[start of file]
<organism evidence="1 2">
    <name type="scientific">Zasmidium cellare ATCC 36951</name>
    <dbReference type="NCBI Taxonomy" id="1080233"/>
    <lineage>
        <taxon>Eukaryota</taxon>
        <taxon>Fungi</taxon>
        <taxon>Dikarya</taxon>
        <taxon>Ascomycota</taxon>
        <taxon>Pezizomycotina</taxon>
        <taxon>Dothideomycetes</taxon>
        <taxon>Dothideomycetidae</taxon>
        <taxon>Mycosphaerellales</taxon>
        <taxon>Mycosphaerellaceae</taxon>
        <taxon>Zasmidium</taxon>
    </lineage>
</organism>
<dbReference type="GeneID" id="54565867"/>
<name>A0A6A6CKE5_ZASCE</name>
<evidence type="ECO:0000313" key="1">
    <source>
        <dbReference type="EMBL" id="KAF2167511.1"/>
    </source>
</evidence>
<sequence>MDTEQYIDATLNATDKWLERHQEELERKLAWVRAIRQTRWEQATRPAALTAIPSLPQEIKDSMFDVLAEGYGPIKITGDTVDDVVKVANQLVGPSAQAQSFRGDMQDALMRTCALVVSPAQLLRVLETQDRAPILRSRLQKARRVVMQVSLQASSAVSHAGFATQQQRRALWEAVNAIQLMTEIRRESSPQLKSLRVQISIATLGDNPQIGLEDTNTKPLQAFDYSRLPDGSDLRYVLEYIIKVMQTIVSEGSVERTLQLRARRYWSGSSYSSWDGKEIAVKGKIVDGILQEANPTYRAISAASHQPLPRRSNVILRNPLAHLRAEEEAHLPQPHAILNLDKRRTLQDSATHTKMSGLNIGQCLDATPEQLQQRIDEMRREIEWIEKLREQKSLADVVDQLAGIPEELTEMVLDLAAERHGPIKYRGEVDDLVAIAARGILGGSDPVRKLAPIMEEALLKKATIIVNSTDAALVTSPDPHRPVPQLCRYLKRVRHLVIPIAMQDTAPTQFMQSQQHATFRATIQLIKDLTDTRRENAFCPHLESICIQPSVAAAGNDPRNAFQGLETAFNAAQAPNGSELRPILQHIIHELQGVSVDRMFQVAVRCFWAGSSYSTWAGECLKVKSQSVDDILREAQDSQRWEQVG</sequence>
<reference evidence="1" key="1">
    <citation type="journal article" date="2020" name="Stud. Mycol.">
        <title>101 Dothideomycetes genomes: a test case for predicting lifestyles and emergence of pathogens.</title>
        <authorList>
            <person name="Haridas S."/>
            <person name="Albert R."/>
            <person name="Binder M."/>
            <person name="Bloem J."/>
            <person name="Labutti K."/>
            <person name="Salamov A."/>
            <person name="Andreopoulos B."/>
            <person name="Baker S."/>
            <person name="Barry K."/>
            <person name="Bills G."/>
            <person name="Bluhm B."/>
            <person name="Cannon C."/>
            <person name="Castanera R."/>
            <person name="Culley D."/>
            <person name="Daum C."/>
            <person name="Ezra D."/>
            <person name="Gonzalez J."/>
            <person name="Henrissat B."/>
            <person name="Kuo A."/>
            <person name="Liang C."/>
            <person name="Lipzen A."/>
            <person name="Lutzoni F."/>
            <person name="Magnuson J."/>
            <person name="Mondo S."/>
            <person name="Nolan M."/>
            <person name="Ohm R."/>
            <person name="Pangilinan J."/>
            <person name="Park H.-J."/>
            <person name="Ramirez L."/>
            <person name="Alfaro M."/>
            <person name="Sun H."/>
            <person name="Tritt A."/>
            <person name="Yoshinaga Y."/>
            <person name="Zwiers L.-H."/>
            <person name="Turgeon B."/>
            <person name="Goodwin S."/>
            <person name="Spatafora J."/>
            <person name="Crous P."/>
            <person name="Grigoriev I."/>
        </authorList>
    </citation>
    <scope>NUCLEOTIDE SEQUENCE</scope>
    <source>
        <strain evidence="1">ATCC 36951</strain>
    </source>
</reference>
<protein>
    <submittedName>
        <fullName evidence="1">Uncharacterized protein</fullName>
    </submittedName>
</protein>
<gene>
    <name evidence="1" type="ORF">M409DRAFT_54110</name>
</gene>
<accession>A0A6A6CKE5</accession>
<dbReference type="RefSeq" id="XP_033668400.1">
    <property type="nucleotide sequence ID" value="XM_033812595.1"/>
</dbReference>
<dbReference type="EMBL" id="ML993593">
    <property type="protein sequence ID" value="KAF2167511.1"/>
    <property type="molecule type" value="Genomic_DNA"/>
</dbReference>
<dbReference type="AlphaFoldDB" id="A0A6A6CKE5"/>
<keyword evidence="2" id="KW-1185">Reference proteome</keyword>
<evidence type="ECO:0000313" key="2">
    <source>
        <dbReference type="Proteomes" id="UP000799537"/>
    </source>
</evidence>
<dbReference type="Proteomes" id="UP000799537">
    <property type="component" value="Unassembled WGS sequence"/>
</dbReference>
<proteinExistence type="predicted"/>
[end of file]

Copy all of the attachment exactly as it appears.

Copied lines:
<organism evidence="1 2">
    <name type="scientific">Zasmidium cellare ATCC 36951</name>
    <dbReference type="NCBI Taxonomy" id="1080233"/>
    <lineage>
        <taxon>Eukaryota</taxon>
        <taxon>Fungi</taxon>
        <taxon>Dikarya</taxon>
        <taxon>Ascomycota</taxon>
        <taxon>Pezizomycotina</taxon>
        <taxon>Dothideomycetes</taxon>
        <taxon>Dothideomycetidae</taxon>
        <taxon>Mycosphaerellales</taxon>
        <taxon>Mycosphaerellaceae</taxon>
        <taxon>Zasmidium</taxon>
    </lineage>
</organism>
<dbReference type="GeneID" id="54565867"/>
<name>A0A6A6CKE5_ZASCE</name>
<evidence type="ECO:0000313" key="1">
    <source>
        <dbReference type="EMBL" id="KAF2167511.1"/>
    </source>
</evidence>
<sequence>MDTEQYIDATLNATDKWLERHQEELERKLAWVRAIRQTRWEQATRPAALTAIPSLPQEIKDSMFDVLAEGYGPIKITGDTVDDVVKVANQLVGPSAQAQSFRGDMQDALMRTCALVVSPAQLLRVLETQDRAPILRSRLQKARRVVMQVSLQASSAVSHAGFATQQQRRALWEAVNAIQLMTEIRRESSPQLKSLRVQISIATLGDNPQIGLEDTNTKPLQAFDYSRLPDGSDLRYVLEYIIKVMQTIVSEGSVERTLQLRARRYWSGSSYSSWDGKEIAVKGKIVDGILQEANPTYRAISAASHQPLPRRSNVILRNPLAHLRAEEEAHLPQPHAILNLDKRRTLQDSATHTKMSGLNIGQCLDATPEQLQQRIDEMRREIEWIEKLREQKSLADVVDQLAGIPEELTEMVLDLAAERHGPIKYRGEVDDLVAIAARGILGGSDPVRKLAPIMEEALLKKATIIVNSTDAALVTSPDPHRPVPQLCRYLKRVRHLVIPIAMQDTAPTQFMQSQQHATFRATIQLIKDLTDTRRENAFCPHLESICIQPSVAAAGNDPRNAFQGLETAFNAAQAPNGSELRPILQHIIHELQGVSVDRMFQVAVRCFWAGSSYSTWAGECLKVKSQSVDDILREAQDSQRWEQVG</sequence>
<reference evidence="1" key="1">
    <citation type="journal article" date="2020" name="Stud. Mycol.">
        <title>101 Dothideomycetes genomes: a test case for predicting lifestyles and emergence of pathogens.</title>
        <authorList>
            <person name="Haridas S."/>
            <person name="Albert R."/>
            <person name="Binder M."/>
            <person name="Bloem J."/>
            <person name="Labutti K."/>
            <person name="Salamov A."/>
            <person name="Andreopoulos B."/>
            <person name="Baker S."/>
            <person name="Barry K."/>
            <person name="Bills G."/>
            <person name="Bluhm B."/>
            <person name="Cannon C."/>
            <person name="Castanera R."/>
            <person name="Culley D."/>
            <person name="Daum C."/>
            <person name="Ezra D."/>
            <person name="Gonzalez J."/>
            <person name="Henrissat B."/>
            <person name="Kuo A."/>
            <person name="Liang C."/>
            <person name="Lipzen A."/>
            <person name="Lutzoni F."/>
            <person name="Magnuson J."/>
            <person name="Mondo S."/>
            <person name="Nolan M."/>
            <person name="Ohm R."/>
            <person name="Pangilinan J."/>
            <person name="Park H.-J."/>
            <person name="Ramirez L."/>
            <person name="Alfaro M."/>
            <person name="Sun H."/>
            <person name="Tritt A."/>
            <person name="Yoshinaga Y."/>
            <person name="Zwiers L.-H."/>
            <person name="Turgeon B."/>
            <person name="Goodwin S."/>
            <person name="Spatafora J."/>
            <person name="Crous P."/>
            <person name="Grigoriev I."/>
        </authorList>
    </citation>
    <scope>NUCLEOTIDE SEQUENCE</scope>
    <source>
        <strain evidence="1">ATCC 36951</strain>
    </source>
</reference>
<protein>
    <submittedName>
        <fullName evidence="1">Uncharacterized protein</fullName>
    </submittedName>
</protein>
<gene>
    <name evidence="1" type="ORF">M409DRAFT_54110</name>
</gene>
<accession>A0A6A6CKE5</accession>
<dbReference type="RefSeq" id="XP_033668400.1">
    <property type="nucleotide sequence ID" value="XM_033812595.1"/>
</dbReference>
<dbReference type="EMBL" id="ML993593">
    <property type="protein sequence ID" value="KAF2167511.1"/>
    <property type="molecule type" value="Genomic_DNA"/>
</dbReference>
<dbReference type="AlphaFoldDB" id="A0A6A6CKE5"/>
<keyword evidence="2" id="KW-1185">Reference proteome</keyword>
<evidence type="ECO:0000313" key="2">
    <source>
        <dbReference type="Proteomes" id="UP000799537"/>
    </source>
</evidence>
<dbReference type="Proteomes" id="UP000799537">
    <property type="component" value="Unassembled WGS sequence"/>
</dbReference>
<proteinExistence type="predicted"/>